Okay, this is getting long...good thing I haven't gotten to that point in my WIP yet ;) Anyway, thanks for the post!

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    1. Editing can be so overwhelming. That's a great time to bring other people in for their perspective!

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  4. Yeah, when I was just a newbie to writing, I'd get an idea, IMMEDIATELY begin writing, and then get burned out 1/3rd into the story and quit.

    I've noticed I still kind of do that a lot with new ideas and such, but I found that you first need a basic plot and then just write the entire first draft.

    For my current novel, I got a little burned out, but I knew I need to keep going. So, I did.

    I can see I will still have a few troubles along the way, 'cause my plot needs some more "pointers".

    But like what Dory says, "Just keep swimming, just keep swimming."

    So just keep writing.

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    1. Wow, this sounds so similar to me, Samuel! And I love a good Finding Nemo quote :) That's great advice to apply to the first draft!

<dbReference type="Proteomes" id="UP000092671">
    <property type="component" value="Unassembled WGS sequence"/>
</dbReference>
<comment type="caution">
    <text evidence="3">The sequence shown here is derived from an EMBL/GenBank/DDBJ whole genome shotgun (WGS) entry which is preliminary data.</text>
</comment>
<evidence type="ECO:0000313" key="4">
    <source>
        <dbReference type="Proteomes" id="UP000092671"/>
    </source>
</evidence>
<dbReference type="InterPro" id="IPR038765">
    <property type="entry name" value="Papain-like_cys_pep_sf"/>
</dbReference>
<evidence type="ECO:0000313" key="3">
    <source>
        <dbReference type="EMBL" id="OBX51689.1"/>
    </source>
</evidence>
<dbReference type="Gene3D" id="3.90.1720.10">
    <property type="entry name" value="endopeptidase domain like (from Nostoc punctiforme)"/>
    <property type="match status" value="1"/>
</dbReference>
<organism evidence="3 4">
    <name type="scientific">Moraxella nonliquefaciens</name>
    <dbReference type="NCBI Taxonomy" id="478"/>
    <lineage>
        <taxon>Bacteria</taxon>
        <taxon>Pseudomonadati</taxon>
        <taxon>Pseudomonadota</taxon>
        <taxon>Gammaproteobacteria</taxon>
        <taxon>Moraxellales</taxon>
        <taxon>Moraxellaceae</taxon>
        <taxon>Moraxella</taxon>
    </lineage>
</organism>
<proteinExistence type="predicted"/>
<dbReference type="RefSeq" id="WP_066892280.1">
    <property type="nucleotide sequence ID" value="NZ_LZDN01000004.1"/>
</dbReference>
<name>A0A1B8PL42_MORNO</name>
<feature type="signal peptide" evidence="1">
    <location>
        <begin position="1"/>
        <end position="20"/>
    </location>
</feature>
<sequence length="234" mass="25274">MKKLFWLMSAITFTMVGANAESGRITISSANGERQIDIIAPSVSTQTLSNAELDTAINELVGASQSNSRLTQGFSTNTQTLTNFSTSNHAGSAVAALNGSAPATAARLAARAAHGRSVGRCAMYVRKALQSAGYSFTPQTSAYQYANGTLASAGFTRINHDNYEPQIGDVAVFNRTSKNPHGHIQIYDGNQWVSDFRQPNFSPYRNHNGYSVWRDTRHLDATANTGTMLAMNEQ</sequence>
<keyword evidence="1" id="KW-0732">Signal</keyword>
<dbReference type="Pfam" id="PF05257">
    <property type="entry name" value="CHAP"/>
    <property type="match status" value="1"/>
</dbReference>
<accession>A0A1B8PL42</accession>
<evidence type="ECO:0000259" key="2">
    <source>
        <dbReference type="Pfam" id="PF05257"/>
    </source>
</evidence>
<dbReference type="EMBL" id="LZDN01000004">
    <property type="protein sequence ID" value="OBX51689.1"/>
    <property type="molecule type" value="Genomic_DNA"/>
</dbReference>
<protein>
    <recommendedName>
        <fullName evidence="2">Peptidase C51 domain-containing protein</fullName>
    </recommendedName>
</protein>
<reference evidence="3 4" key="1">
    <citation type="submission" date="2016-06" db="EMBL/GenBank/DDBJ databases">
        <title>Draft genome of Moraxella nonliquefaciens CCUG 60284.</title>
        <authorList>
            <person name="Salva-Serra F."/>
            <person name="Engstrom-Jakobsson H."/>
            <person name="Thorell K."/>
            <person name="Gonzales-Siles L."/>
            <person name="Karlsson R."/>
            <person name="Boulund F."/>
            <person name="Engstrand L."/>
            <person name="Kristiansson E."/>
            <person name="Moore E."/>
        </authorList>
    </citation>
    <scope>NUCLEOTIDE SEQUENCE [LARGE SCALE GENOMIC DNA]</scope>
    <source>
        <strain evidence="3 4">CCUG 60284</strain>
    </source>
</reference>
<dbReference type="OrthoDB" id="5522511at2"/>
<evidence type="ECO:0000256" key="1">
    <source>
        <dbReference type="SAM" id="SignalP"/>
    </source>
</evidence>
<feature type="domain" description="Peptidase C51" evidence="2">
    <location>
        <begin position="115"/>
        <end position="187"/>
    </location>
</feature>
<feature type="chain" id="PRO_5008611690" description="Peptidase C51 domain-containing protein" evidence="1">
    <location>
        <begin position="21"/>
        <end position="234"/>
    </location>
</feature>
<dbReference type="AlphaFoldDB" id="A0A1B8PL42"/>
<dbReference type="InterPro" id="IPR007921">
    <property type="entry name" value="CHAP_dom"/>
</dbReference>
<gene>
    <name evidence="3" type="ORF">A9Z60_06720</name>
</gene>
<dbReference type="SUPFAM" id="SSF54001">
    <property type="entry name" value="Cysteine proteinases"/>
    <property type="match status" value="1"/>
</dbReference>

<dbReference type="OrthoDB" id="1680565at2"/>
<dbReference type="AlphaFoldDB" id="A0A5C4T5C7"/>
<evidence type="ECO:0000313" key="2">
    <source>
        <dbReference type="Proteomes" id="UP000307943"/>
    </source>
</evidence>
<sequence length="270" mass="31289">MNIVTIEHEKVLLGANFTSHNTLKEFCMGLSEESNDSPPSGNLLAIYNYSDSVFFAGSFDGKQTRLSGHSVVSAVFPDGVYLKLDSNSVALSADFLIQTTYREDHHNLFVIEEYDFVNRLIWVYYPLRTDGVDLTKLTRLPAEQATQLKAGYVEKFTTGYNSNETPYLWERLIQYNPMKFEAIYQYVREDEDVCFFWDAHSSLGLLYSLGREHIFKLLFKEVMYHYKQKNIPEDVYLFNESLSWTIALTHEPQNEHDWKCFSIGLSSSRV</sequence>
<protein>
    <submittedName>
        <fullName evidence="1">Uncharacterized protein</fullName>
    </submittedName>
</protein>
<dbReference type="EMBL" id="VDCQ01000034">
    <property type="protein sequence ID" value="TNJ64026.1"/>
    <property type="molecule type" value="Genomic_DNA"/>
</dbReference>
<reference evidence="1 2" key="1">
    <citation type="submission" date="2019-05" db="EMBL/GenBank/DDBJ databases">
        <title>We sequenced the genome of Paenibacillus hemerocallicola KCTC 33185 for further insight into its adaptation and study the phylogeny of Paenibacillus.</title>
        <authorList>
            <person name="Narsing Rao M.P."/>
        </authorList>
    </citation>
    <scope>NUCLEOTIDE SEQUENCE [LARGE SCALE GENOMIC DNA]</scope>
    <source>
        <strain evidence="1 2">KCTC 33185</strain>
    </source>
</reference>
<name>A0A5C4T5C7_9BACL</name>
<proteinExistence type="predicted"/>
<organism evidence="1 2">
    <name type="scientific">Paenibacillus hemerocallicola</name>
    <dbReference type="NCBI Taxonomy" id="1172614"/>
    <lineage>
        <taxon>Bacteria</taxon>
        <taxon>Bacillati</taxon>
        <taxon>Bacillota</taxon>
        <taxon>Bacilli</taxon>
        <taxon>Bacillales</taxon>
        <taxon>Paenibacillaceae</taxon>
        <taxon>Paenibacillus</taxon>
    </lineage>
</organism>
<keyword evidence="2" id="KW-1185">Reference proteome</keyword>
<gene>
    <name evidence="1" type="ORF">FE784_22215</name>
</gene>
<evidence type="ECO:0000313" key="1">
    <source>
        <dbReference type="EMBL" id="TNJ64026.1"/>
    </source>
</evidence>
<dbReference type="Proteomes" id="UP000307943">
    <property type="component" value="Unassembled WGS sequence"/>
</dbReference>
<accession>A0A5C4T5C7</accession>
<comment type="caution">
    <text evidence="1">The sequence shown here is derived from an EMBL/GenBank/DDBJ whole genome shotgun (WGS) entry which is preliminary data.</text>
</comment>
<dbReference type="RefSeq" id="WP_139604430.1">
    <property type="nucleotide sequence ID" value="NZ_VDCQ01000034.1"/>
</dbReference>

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  5. I don't care what it is that I'm writing (short story, college English paper, speech, etc)... I always check out in the beginning. If I ever write through it I pretty much do okay. Except with books. I can't seem to write through it with books. I want to SO badly, but I just can't. :/

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    1. You'll get there, Ashley! It just takes practice.

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  6. NaNaWriMo helps me get through those slumps because I have 1667 words to write and no time to slack off.

    But during editing, my sister is what really helps me stay on track. She's always encouraging me when I'm feeling down, because she wants to read the next draft. :)